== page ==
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Diversity, according to the Merriam-Webster online dictionary is, “the condition or fact of being different.”
The differences between students can be almost endless (Brookfield, 2015):
- Citizenship status;
- Racial background;
- Primary language;
- Preferential learning style;
- Talents and skills;
- Level of:
- Extroversion and introversion;
- Sexual identity;
- Social status;
- Religious affiliation;
- Cultural background.
How on earth is the teacher supposed to deal with all this diversity? Even Brookfield (2015) admits that, “(d)iversity can never be fully addressed to the satisfaction of all involved” (p 108). But before we all quite trying, he offers us this: “(i)f your purpose is to help people learn, then you must be open to constantly varying your activities to what we find out about the range of students we work with” (Brookfield, 2015, p 108).
- Team teaching (p 102) “. . . whenever two or three people with different racial identities, talents and personalities form a teaching team, the possibilities for connecting to a wider range of students expand exponentially.”
- Mixing Student Groups (p 103) “Do you cluster together individuals who are roughly the same and who you think will therefore work well together? Or do you create a pedagogic bouillabaisse – a mix of different experiential, racial and personality ingredients plus contrasting ability levels that are stirred together to produce a satisfying blend? I would argue that both approaches are necessary and called for at different time.”
- Mixing Modalities (p 105) – applying a variety of teaching strategies.
In my search to learn more about issues of diversity in the classroom, I came across this resource from Harvard University’s Derek Bok Center for Teaching and Learning. It takes a look at the classroom contract and its impact on students; what is explicitly laid out for students in the syllabus and what is implicit – the unspoken contract of classroom dynamics that leaves students wondering “(w)hat will be my position . . . will I have to talk; can I talk; how will I get to talk; will I be dominant, or not? How will I be judged? What is expected of me?” (Classroom Dynamics & Diversity, n.d., para 4).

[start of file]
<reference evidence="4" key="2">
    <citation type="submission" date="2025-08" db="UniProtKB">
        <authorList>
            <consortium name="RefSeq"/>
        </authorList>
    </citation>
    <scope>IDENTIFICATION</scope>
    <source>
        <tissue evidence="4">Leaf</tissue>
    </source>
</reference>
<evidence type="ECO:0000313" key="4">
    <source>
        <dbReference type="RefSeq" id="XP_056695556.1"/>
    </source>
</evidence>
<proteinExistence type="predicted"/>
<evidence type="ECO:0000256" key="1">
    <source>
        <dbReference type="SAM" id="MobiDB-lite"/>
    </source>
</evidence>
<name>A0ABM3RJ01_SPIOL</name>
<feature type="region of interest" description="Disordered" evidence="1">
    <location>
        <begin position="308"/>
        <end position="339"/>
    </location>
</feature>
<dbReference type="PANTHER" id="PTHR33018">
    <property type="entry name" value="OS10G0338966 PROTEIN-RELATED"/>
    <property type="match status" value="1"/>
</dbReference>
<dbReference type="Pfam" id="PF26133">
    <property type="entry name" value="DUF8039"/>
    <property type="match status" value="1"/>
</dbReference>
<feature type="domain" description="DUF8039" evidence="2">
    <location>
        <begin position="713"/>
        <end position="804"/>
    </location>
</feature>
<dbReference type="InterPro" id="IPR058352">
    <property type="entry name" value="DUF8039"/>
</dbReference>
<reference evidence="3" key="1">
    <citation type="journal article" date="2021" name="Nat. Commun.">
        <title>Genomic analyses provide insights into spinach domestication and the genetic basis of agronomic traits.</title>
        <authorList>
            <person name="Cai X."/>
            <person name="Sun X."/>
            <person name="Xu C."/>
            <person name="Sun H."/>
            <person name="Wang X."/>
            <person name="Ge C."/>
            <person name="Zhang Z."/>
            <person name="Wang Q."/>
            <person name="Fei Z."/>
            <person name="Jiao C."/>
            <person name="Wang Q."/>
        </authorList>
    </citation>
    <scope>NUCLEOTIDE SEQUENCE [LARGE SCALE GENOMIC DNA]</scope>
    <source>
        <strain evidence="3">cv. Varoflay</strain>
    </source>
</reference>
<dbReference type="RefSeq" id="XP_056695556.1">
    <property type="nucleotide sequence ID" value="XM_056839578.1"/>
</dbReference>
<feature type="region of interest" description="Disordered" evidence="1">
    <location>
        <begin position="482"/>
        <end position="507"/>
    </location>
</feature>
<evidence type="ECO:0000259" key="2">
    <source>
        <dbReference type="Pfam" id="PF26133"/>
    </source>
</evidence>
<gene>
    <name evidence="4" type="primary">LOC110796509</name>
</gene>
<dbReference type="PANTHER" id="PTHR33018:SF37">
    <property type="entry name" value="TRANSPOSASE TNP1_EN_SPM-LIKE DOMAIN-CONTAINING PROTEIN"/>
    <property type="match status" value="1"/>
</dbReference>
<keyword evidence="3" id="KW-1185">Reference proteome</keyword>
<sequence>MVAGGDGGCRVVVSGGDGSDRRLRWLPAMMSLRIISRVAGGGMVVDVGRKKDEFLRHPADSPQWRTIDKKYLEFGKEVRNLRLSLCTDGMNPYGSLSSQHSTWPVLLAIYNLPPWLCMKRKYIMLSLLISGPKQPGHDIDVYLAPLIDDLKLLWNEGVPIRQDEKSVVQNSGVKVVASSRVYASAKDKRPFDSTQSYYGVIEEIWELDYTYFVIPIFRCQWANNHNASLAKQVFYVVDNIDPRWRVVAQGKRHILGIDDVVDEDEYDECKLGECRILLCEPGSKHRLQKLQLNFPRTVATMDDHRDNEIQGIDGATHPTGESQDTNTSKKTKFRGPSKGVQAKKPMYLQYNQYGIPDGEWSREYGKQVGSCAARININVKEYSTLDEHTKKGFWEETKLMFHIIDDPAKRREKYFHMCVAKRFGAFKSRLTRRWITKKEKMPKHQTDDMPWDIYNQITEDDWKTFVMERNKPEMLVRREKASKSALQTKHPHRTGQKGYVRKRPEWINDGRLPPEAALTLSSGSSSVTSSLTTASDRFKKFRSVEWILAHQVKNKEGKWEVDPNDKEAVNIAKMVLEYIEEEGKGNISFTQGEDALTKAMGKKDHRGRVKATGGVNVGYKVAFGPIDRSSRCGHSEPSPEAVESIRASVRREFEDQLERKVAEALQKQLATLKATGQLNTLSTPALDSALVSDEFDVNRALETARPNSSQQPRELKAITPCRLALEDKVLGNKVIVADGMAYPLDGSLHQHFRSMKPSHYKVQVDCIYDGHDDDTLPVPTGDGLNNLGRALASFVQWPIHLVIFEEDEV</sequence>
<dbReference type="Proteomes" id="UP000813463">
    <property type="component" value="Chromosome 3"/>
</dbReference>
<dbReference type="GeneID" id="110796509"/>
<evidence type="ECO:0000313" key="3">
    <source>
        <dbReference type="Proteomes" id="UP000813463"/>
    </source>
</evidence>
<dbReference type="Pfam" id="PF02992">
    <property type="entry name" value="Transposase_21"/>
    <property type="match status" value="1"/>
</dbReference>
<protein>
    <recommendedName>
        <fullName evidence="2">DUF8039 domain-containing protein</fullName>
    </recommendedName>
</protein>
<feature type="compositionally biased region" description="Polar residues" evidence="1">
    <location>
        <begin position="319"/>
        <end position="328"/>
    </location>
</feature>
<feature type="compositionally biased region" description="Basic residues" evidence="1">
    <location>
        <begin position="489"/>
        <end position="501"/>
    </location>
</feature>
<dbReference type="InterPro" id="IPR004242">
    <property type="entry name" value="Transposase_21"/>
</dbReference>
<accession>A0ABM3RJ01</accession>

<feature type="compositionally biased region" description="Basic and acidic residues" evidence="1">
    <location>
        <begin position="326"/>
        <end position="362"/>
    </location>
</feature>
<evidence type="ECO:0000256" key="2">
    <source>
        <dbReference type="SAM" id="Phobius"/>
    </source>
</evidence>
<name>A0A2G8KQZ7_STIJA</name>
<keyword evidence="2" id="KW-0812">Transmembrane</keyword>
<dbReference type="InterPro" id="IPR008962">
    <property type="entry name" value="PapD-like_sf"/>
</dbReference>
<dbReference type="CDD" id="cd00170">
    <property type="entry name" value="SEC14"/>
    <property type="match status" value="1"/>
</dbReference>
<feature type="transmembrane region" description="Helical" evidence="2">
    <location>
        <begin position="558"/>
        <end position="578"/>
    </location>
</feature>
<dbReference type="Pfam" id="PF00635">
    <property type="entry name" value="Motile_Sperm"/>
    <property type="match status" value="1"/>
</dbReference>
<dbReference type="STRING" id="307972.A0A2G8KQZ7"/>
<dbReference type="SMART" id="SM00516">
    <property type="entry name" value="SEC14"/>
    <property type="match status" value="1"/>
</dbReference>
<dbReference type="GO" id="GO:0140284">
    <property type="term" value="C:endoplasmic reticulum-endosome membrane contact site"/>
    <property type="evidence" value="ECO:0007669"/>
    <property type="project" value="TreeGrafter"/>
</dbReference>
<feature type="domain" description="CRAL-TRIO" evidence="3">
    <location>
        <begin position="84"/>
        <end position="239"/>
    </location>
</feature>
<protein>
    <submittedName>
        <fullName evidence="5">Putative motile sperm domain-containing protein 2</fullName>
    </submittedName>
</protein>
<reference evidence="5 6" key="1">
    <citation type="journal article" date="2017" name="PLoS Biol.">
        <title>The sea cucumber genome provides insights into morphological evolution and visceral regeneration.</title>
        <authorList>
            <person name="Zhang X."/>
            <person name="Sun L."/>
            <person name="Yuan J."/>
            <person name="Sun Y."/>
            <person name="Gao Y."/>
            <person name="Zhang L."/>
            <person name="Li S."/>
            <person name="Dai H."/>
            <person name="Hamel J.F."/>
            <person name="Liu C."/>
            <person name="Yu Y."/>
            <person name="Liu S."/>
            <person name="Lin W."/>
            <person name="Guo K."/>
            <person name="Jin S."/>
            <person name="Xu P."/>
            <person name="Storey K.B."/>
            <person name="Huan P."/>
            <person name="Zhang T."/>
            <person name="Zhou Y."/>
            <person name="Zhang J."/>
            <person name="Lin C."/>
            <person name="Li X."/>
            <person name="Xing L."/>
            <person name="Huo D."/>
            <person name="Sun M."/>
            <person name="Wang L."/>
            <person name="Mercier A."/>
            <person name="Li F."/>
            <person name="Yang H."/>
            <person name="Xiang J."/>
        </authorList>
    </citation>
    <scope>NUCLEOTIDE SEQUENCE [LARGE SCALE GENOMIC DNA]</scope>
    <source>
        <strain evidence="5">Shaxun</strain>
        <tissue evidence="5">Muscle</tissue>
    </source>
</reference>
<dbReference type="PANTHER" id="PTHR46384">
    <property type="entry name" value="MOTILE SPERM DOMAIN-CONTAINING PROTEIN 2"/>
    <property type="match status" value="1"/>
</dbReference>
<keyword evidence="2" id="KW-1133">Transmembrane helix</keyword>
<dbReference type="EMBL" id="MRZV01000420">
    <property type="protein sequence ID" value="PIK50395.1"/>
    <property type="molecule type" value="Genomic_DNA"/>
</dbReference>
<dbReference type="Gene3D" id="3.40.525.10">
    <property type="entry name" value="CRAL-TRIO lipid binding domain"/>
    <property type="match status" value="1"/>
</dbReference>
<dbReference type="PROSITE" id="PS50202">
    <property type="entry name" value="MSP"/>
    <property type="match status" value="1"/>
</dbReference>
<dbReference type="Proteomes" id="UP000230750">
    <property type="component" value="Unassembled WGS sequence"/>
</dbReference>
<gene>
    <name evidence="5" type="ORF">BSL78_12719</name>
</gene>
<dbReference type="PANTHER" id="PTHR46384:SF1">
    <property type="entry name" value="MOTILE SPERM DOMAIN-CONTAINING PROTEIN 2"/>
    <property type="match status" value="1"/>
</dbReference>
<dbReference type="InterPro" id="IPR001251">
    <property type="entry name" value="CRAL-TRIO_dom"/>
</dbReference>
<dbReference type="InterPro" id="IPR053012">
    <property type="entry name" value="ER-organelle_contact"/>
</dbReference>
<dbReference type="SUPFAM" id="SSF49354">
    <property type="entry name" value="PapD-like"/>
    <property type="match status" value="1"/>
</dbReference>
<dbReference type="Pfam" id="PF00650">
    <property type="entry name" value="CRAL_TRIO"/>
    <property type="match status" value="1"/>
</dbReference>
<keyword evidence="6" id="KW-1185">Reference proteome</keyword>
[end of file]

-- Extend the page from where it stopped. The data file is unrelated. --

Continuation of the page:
In a diverse classroom, these implicit issues can become real barriers for learning, which is why we must strive to bring these issues out in the open for discussion as well.
Differences between students can also bring conflict. Classroom Dynamics & Diversity (n.d.) describes a classroom ‘hot moment’ as the “ . . .moment when the conversation either stops or erupts because of the volatile nature of the subject matter, or because of conflicts among students” (para 8). The article has links for Examples of Hot Moments and Diversity and Tips for Dealing with Hot Moments. The quick and dirty take home tips for me when dealing with a hot moment were:
- Calm yourself;
- Detach yourself from emotion;
- Acknowledge the moment with the students;
- Make the issue (not the individual(s)) the focus for discussion and turn it into a learning opportunity for everyone.
The article helped me recognize the importance of knowing my own biases as a teacher and appreciating the effects my attitudes have on classroom dynamics.
Diversity in the classroom is a complex issue that requires the instructor to be skilled in applying varied strategies to maximize learning for all students; to have an awareness of how his or her actions and attitudes are impacting the classroom; and to have the flexibility and openness to make revisions in actions and thinking patterns. Lofty aspirations I hope to some day be able to meet!
Brookfield, S.D. (2015). The Skillful Teacher: On Technique, Trust, and Responsiveness in the Classroom 3rd Edition. San Francisco, CA: Jossey-Bass
Classroom Dynamics & Diversity (n.d.). Harvard University Derek Bok Center for Teaching and Learning. Retrieved from https://bokcenter.harvard.edu/classroom-dynamics-diversity